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The colour of passports

Is this what it was all about?

Andrew Rossindell M.P: "it's a matter of identity, having the pink European passports has been a matter of national humiliation"

Now, leaving aside that my passport is a fetching shade of maroon, rather than pink (and that Rossindell's recoiling from that colour, imagined as it is, speaks to lengthy and expensive analysis required), and leaving aside the observation that I really don't understand why it matters what colour a passport holder is, given that it's the information inside which is important, and leaving even further aside the fact that we were already free to choose the colour of our passports (EU member Croatia's is a perfectly pleasant blue) I am forced to ask:

National humiliation?

Going cap in hand in the seventies to the IMF was a national humiliation. Our spiralling rates of child child poverty are a national humiliation. The fact that cancer survival rates in the UK are lower than most other comparable countries is a national humiliation. Hell, I'll even throw in losing to Iceland (though I'm aware that's a strictly English humiliation)in the euros if you like.

But the colour of my passport? I don't care. and I don't think Rossindell does, either. I think he just wants to be different from Europe. It doesn't matter how, or why, just that it happens. He's chosen passports.

Meanwhile, over in the Telegraph, Simon Heffer writes yearningly of bringing back imperial measures, to differentiate ourselves from the hated metric system of everyone else. Now, this strikes me as nothing more than exercise in nostalgia. In much the same way as the Brexiteers sneer "we won, get over it" I would respectfully point out that in the battle between metric and imperial, imperial lost quite a long time ago. Besides, we still have pints and we still have miles, can't you just enjoyy those Imperial relics Simon? And get on with your life?

Is this what it's been about? Bringing back things lost to the ages? Or is it a subconscious yearning for their own youth? I've never had a blue passport. I'm comfortable working in kilos. I'm also a lot younger than Rossindell and Heffer.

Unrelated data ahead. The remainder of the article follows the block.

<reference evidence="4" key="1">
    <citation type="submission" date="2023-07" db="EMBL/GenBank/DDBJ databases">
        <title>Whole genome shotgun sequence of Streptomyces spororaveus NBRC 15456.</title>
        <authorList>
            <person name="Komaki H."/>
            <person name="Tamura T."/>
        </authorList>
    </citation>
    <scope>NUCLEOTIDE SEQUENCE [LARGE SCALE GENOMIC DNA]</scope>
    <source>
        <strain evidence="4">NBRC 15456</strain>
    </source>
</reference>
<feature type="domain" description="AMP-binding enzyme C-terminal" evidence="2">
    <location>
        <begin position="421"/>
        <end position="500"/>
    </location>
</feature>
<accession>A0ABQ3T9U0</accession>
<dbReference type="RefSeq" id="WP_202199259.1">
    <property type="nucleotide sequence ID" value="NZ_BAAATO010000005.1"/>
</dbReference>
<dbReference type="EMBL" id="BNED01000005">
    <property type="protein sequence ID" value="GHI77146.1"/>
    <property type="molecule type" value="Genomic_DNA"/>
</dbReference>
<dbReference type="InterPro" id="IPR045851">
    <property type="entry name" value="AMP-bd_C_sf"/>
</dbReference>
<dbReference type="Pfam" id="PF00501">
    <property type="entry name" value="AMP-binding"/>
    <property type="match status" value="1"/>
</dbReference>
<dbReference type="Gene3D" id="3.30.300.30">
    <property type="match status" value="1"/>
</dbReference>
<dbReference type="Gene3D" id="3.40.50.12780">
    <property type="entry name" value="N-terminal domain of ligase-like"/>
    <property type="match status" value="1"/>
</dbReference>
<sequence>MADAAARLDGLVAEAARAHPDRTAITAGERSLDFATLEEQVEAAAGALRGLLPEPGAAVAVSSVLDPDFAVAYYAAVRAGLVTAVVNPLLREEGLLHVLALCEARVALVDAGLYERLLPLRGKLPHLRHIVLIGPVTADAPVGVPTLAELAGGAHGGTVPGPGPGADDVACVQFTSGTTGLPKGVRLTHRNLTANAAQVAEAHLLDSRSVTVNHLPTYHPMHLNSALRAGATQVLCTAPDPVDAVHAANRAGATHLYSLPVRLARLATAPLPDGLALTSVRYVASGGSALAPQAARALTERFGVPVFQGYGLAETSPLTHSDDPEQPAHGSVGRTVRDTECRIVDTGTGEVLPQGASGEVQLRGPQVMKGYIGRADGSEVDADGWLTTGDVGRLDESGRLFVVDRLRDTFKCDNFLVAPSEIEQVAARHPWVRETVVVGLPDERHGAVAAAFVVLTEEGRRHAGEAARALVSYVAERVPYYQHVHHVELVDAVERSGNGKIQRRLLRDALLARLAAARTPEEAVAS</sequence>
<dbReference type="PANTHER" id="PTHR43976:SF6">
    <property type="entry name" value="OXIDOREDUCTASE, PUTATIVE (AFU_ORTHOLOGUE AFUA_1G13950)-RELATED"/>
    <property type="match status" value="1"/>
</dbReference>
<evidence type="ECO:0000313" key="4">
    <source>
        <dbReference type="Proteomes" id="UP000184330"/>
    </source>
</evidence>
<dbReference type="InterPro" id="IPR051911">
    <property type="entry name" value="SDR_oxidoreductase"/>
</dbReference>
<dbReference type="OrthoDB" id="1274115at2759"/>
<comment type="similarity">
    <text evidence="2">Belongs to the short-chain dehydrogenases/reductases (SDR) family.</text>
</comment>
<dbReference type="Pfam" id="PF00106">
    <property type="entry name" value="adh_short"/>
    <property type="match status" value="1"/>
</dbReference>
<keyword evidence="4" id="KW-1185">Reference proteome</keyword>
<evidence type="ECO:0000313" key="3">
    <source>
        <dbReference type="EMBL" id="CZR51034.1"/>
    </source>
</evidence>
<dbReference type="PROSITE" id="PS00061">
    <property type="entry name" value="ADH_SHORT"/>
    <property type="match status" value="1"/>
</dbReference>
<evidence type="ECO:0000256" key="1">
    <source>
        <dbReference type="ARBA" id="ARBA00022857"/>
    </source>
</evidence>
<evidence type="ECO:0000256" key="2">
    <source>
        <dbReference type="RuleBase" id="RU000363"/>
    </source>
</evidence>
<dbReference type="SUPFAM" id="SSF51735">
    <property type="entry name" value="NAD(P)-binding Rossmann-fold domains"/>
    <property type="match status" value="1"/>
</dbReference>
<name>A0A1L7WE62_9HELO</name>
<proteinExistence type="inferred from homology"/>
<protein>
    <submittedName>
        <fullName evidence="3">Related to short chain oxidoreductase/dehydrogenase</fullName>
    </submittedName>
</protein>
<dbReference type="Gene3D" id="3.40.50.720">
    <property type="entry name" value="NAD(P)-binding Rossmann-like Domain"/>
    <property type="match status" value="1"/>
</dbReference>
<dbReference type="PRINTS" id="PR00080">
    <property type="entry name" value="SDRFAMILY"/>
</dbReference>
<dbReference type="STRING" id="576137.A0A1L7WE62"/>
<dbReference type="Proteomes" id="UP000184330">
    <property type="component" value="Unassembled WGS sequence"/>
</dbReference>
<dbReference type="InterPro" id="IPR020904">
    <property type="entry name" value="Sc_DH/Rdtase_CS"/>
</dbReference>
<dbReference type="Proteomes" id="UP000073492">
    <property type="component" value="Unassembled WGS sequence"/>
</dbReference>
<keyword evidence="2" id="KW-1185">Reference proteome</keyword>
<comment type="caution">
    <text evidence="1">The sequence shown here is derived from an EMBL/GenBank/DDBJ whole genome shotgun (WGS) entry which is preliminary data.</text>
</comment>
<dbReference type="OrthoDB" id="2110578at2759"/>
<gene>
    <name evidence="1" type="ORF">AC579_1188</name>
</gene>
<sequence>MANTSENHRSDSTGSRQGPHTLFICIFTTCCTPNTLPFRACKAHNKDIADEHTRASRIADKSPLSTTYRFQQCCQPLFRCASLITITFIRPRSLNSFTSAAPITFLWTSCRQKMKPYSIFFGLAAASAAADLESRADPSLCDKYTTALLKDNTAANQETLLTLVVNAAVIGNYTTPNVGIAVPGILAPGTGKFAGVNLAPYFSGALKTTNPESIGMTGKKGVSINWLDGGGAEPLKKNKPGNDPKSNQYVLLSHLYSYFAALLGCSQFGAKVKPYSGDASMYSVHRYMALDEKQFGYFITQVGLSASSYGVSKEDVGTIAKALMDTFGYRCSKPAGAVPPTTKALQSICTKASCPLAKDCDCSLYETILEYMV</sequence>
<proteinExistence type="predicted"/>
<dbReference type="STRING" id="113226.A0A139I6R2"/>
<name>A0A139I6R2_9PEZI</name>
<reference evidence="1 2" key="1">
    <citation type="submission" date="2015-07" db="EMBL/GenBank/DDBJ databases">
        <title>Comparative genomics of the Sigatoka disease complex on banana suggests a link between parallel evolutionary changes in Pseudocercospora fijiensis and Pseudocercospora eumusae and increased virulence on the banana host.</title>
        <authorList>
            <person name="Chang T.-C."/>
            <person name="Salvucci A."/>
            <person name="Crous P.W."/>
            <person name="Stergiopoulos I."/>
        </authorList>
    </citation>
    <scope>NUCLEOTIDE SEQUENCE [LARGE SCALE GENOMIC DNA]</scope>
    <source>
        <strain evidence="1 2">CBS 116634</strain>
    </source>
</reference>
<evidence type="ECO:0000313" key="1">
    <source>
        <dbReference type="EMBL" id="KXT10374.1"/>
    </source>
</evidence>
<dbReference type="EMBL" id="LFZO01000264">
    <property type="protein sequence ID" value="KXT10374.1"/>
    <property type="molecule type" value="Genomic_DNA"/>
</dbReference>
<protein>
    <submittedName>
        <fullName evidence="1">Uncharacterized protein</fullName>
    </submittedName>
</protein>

There are arguments made that that Brexit is symptomatic of a war between the generations. Broadly speaking the young broke against it, the odler in favour. Nothing is ever that simple, of course, and the idea of a war between the generations is as laughable as the idea of a competitive football league in Scotland. Celtic will win, the baby boomers already did.

But all this wistful harking back to the past is a dangerous basis on which to run a country, and this idea of exceptionalism, of things just being different for us Brits, is the sort of blinkered idiocy which leads inevitably to perpetual failure (I refer readers back to Gareth Southgate's bracing honesty about the England football team), we sail confidently on until we come up against someone more competent than us and then, bewildered, we fail.

Symptomatic of this is the frothing about Gibraltar. This reacting with confused indignation to a situation which was going to happen from the very second we voted out. The idea that the EU would act in favour of its members, not in favour of those who aren't, should not be a surprise. If it is a surprise, then you are remarkably dim.

It's okay though, because here comes Michael Howard. Invoking the Falklands: “Thirty-five years ago this week another woman Prime Minister sent a task force half way across the world to defend the freedom of another small group of British people against another Spanish-speaking country".

You're kidding, right? War? With Spain? do you know how many Brits live there? It'd be like going to war with Essex.

These dreams of Empire, this nostalgic sabre-rattling, this misty eyed harking back to mythical days of yore. Brexit seems little more than old white men wanting to be young again, refighting the battles of their youth, or at least early middle age. Is that what it was all about?


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